Research Papers:

Genetic association of deleted in colorectal carcinoma variants with breast cancer risk: A case-control study

PDF |  HTML  |  How to cite  |  Order a Reprint

Oncotarget. 2016; 7:32765-32773. https://doi.org/10.18632/oncotarget.9024

Metrics: PDF 1700 views  |   HTML 2059 views  |   ?  

Xinghan Liu, Xijing Wang, Sidney W. Fu, Meng Wang, Huafeng Kang, Haitao Guan, Shuqun Zhang, Xiaobin Ma, Shuai Lin, Kang Liu, Yanjing Feng, Cong Dai and Zhijun Dai _


Xinghan Liu1, Xijing Wang1, Sidney W. Fu2, Meng Wang1, Huafeng Kang1, Haitao Guan1, Shuqun Zhang1, Xiaobin Ma1, Shuai Lin1, Kang Liu1, Yanjing Feng1, Cong Dai1, Zhijun Dai1,2

1Department of Oncology, Second Affiliated Hospital of Xi’an Jiaotong University, Xi’an 710004, China

2Division of Genomic Medicine/Department of Medicine, The George Washington University School of Medicine and Health Sciences, Washington, DC 20037, USA

Correspondence to:

Zhijun Dai, email: dzj0911@126.com, dzj0911@mail.xjtu.edu.cn

Keywords: DCC, breast cancer, gene variant, susceptibility, case-control

Received: December 07, 2015     Accepted: April 10, 2016     Published: April 26, 2016


Deleted in colorectal carcinoma (DCC), a netrin-1 dependence receptor, is correlated with cell progression, migration, and adhesion. Evidence indicated that DCC was frequently down-regulated in many cancers. However, the association of DCC with breast cancer remains uncertain. We conducted a case-control study to investigate the impact of three DCC gene variants (rs2229080, rs7504990, and rs4078288) on breast cancer susceptibility in Chinese women. This study included 560 breast cancer patients and 583 age-matched healthy controls from Northwest China. The three gene variants were genotyped via Sequenom MassARRAY. Odds ratios (ORs) and 95% confidence intervals (CIs) were utilized to evaluate the associations. We found that individuals with the rs2229080 C/G, C/C, and C/G-CC genotypes had a higher breast cancer risk, and the minor allele C was associated with increased breast cancer risk in an allele model. We observed a significantly decreased breast cancer risk with the rs7504990 C/T, T/T, and C/T-T/T genotypes, and the minor allele T was protective against breast cancer in an allele model. In addition, rs2229080 was associated with the axillary lymph node (LN) metastasis status. An age-stratified analysis revealed an association between rs2229080 and reduced breast cancer risk among older patients (≥ 49 years). Furthermore, the haplotype analysis showed that the Crs2229080Crs7504990Ars4078288 haplotype was associated with a decreased breast cancer risk. However, the results indicated a lack of association between rs4078288 and breast cancer risk. These findings affirmed that rs2229080 and rs7504990 polymorphisms in DCC might be related with breast cancer susceptibility in Chinese women.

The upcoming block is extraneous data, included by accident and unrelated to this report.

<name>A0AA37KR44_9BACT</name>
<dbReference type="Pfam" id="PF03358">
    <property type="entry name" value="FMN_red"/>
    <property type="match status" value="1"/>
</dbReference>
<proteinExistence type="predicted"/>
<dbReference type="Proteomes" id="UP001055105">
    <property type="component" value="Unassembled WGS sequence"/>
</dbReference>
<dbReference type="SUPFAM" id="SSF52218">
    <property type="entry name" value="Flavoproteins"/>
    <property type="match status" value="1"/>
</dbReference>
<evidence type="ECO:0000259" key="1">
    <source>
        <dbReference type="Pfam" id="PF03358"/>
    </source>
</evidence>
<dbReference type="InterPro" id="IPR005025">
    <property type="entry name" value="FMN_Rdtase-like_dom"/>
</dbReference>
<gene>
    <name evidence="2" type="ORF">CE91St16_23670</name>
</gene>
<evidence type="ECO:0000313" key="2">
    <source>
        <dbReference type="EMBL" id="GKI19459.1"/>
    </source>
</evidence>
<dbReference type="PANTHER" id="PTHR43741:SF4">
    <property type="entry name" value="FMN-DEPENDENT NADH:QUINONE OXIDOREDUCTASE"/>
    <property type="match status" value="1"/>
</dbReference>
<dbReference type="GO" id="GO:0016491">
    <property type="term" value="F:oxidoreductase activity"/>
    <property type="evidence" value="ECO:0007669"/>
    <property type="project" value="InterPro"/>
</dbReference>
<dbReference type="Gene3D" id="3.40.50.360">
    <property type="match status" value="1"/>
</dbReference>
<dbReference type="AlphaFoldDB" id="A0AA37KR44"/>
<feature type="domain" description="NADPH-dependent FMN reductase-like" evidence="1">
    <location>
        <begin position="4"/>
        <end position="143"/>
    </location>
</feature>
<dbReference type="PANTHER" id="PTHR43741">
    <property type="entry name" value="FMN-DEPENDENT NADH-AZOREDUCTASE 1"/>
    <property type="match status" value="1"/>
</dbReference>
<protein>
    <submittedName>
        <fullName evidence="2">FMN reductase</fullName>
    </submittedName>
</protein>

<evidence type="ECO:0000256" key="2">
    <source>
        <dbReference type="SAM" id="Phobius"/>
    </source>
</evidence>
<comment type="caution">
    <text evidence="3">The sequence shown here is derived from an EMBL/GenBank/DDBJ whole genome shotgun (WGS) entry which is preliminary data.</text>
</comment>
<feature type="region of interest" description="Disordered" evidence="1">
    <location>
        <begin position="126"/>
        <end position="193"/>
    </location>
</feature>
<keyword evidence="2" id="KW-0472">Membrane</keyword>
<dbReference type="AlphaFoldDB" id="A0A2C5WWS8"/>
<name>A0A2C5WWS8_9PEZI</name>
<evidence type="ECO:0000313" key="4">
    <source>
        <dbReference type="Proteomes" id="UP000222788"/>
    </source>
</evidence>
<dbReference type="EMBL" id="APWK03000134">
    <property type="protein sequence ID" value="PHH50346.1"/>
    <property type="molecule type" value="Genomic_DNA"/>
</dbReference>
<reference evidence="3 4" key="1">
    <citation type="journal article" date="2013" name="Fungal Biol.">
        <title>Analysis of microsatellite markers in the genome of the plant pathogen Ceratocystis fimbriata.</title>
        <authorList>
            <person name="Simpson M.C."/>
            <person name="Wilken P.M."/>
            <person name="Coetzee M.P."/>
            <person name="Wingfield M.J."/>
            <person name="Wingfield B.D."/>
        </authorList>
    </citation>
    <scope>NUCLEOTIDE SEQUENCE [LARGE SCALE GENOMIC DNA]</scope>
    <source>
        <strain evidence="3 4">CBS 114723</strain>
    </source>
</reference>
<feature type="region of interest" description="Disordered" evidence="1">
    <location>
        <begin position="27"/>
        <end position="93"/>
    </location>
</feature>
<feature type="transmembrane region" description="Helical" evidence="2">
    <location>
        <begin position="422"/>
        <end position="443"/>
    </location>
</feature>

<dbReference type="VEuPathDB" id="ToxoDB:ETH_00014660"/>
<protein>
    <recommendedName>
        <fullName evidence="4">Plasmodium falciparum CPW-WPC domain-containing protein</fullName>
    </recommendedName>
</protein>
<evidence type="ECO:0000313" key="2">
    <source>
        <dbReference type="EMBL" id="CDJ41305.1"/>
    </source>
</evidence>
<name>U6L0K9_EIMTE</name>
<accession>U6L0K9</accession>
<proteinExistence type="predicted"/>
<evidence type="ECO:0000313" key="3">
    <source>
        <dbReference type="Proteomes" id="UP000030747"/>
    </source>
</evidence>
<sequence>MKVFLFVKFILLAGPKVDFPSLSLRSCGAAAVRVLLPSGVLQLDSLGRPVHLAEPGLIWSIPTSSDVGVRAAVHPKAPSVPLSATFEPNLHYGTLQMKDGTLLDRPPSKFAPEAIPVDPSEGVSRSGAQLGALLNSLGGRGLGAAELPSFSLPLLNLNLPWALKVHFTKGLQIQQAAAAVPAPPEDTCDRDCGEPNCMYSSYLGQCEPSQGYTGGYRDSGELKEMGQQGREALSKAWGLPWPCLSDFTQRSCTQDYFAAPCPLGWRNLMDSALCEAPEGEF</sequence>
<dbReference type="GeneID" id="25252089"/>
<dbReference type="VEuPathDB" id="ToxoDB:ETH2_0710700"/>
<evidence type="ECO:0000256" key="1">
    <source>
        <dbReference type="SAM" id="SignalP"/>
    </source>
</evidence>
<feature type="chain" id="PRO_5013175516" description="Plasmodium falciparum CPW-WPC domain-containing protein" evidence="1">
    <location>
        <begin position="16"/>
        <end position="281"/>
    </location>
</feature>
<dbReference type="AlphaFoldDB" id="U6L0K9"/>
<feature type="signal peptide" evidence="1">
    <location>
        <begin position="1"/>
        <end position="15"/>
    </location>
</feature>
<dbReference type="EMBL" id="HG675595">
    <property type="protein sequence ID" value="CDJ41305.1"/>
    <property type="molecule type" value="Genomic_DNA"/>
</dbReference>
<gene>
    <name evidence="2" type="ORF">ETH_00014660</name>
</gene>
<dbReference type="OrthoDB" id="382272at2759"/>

Breast cancer (BC) is the most common type of tumors in women worldwide, with 1.8 million incident cases and 464,000 death cases in 2013 [1]. Approximately 5% to 10% of BCs are metastatic at diagnosis, and of these, approximately one-fifth of the affected patients will survive for 5 years [2]. A previous study estimated that the expression of axon guidance molecules (AGMs) was dysregulated during BC tumorigenesis and tumor progression, suggesting that AGMs might act as tumor suppressors and oncogene activators [3].

In the nervous system, axon development is guided by diffusible chemoattractants produced by axonal target cells [4]. Netrins, a family of extracellular proteins, are considered critical axon guidance cues for the positioning of axonal growth during neural circuit formation and various biological processes, including tumorigenesis, adhesion, and angiogenesis [5]. Netrin-1 and netrin-4 are the most frequently studied members of the netrin family [6]. Netrin-1 expression is elevated in human renal clear cell carcinomas relative to normal tissues [7]. Netrin-1 overexpression is considered a poor prognostic factor in ovarian malignancies [8]. A complete loss of netrin-1 causes embryonic death and severe axon guidance defects in mice [9]. Netrin-1 receptors such as DCC and SAX-3 (Robo) can function individually or in combination with other guidance receptors to control axon growth [10]. Evidence shows that DCC is widely expressed by neurons and is enriched at synapses to promote synaptogenesis between mammalian cortical neurons [11]. In addition, DCC can induce apoptosis in the absence of its ligand netrin-1 [12].